Who Keeps Credit Card Points in a Divorce?
When couples decide to end their marriage, there are many issues to settle, including division of property, child custody, alimony, and more. In some cases, one of the most valuable assets may not be tangible; instead, it may be credit card rewards points, airline miles, or hotel points.
Many people collect these reward points over time intending to use them to travel, shop, or purchase other merchandise. But when a divorce occurs, who gets to keep these points?
Who Owns the Credit Card Points?
It's important to understand that Florida is an equitable distribution state, which means that marital property is divided fairly but not necessarily equally between spouses. Non-marital property, such as gifts or inheritances, is typically not subject to division in a divorce.
When it comes to dividing credit card points in a divorce, the distribution will depend on various factors, including:
- When the rewards points were earned. For example, if the credit card account was opened by one spouse before the marriage, then the points earned on that account may be considered separate property and will likely remain with the spouse who opened the account. However, if the account was opened jointly during the marriage, then the points earned may be considered marital property and will be divided between the spouses.
- How the rewards points were earned. If the rewards points were earned through the use of a joint credit card, they may be considered marital property. However, if the points were earned through the use of separate credit cards, they may be considered separate property.
- How the rewards points were used. If the rewards points were used for marital expenses, such as travel for both spouses, they may be considered marital property. However, if one spouse used the points for personal expenses, they may not be considered marital property.
Are Your Credit Card Points Transferrable?
Another factor that can influence the distribution of credit card points is the terms and conditions of the credit card. Some credit card companies may allow the transfer of points to another account, while others may not. In some cases, the points may have an expiration date, which will need to be taken into account when dividing the assets.
It is also important to note that not all credit card rewards are created equal. Some rewards programs may be more valuable than others, making it even more important to ensure that they are divided fairly. This can be particularly challenging if both spouses made purchases on the same card and earned points at different rates.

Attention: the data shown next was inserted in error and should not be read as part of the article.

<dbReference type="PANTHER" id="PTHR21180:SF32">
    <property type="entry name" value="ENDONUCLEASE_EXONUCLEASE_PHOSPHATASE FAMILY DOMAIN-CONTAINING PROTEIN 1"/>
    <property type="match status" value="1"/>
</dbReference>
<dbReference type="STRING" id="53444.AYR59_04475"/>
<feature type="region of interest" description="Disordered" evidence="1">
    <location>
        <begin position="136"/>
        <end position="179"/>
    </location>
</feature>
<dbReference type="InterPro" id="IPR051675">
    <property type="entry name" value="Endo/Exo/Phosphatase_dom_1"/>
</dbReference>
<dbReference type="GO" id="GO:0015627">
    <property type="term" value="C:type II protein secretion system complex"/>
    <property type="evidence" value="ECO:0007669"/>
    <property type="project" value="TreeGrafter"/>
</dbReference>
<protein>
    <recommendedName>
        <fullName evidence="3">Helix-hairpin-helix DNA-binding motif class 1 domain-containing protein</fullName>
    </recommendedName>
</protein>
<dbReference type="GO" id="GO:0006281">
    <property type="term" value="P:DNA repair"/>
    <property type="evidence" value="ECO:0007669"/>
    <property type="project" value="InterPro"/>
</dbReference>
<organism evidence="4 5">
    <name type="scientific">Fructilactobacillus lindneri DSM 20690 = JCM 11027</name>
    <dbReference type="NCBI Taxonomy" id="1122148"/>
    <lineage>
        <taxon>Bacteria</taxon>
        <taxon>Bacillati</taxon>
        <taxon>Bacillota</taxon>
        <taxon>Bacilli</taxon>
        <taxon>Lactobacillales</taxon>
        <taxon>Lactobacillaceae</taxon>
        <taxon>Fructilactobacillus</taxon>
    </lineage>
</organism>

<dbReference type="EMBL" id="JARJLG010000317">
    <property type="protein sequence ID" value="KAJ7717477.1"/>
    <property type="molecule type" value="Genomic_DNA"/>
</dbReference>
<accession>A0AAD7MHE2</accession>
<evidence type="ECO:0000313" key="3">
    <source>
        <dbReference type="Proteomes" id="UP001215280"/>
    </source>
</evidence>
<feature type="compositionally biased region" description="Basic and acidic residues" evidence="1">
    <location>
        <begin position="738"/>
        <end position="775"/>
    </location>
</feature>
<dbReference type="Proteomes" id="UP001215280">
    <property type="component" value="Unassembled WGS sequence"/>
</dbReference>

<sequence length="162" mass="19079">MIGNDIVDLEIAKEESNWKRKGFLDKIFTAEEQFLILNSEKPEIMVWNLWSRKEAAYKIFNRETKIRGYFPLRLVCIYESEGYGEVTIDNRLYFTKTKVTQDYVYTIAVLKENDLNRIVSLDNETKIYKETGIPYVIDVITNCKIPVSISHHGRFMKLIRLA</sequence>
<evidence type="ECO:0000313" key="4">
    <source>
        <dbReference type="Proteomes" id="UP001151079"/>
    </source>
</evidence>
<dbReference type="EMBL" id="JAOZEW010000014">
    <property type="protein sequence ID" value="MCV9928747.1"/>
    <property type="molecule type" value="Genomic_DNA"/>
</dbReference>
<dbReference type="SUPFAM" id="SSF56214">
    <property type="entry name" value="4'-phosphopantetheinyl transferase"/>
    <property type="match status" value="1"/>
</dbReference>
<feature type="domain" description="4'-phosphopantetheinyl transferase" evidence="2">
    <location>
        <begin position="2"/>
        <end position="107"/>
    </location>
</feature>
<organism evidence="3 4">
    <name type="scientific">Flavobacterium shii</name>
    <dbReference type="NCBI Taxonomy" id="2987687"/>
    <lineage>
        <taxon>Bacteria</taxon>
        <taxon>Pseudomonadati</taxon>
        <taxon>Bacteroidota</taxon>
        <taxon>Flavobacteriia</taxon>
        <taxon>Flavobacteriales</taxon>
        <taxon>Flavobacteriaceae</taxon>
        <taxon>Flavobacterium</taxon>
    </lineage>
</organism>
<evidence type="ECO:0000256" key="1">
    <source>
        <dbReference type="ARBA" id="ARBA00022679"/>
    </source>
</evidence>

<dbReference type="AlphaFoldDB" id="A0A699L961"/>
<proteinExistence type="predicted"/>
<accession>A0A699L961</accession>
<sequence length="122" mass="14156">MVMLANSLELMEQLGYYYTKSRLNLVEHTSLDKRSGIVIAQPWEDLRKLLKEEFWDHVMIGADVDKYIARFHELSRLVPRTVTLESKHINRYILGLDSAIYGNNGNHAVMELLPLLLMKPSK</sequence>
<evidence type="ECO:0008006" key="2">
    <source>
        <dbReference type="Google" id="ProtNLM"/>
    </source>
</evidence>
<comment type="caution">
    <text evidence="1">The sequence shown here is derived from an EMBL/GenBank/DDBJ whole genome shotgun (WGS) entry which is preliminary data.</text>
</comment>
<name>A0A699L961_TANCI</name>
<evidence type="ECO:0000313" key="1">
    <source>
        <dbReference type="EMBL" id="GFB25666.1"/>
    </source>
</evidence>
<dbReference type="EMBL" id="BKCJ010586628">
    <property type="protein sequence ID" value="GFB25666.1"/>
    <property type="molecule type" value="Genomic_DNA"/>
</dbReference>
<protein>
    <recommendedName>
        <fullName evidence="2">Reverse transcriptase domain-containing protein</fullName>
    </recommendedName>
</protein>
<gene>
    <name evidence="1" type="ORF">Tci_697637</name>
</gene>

Dividing the Points
In some cases, couples may agree to split the rewards points as part of their divorce settlement agreement. This can be done through negotiation or mediation, with the help of attorneys or divorce professionals. If the couple cannot agree on how to divide the reward points, the court may be asked to make a decision.
When it comes to credit card points, the court will likely consider several factors in determining how to divide your marital assets, including but not limited to:
- Each party’s economic circumstances
- Each party’s contributions to the marriage
- The length of the marriage
- Whether either party has contributed to the other’s personal career or educational opportunities
- Whether either party gave up their personal career or educational opportunities
- Whether either party has wastefully dissipated assets
How Much Are Credit Card Points Worth in Divorce?
Valuating credit card points can be simple if you are involved in a cashback rewards program. However, determining the value of points can become more complicated if you receive other rewards like frequent flyer miles, dining and grocery rewards, gas credit, etc. You should work with a forensic accountant or financial professional to better determine point values.
Is It Worth It to Split Up the Points?
While splitting rewards can provide financial benefits and compensate for lost assets and funds, it is important to consider the practicality of dividing points. It is crucial to analyze the amount of points accumulated, their type, and their redemption value—including any possible fees for dividing points or transferring them to a separate account.
Ultimately, we recommend weighing the cost and benefit of splitting credit card points, depending on the specific circumstances of each case. While it may seem appealing at first, dividing rewards may not be worth the effort and expense in the long run if the accumulated points are not substantial or redeemable for valuable rewards. It is also important to keep in mind any potential tax implications and to seek out professional advice when making any major financial decision.
Discuss Your Concerns with Our Attorney
Backed by decades of legal experience, Dale L. Bernstein, Chartered Law Office is here and prepared to help clients navigate divorce-related matters, including the division of property. When you retain our services, you can trust that we will fight for you to receive a fair and equitable divorce resolution.
Reach out to our team online or via phone at (727) 312-1112 to schedule an appointment.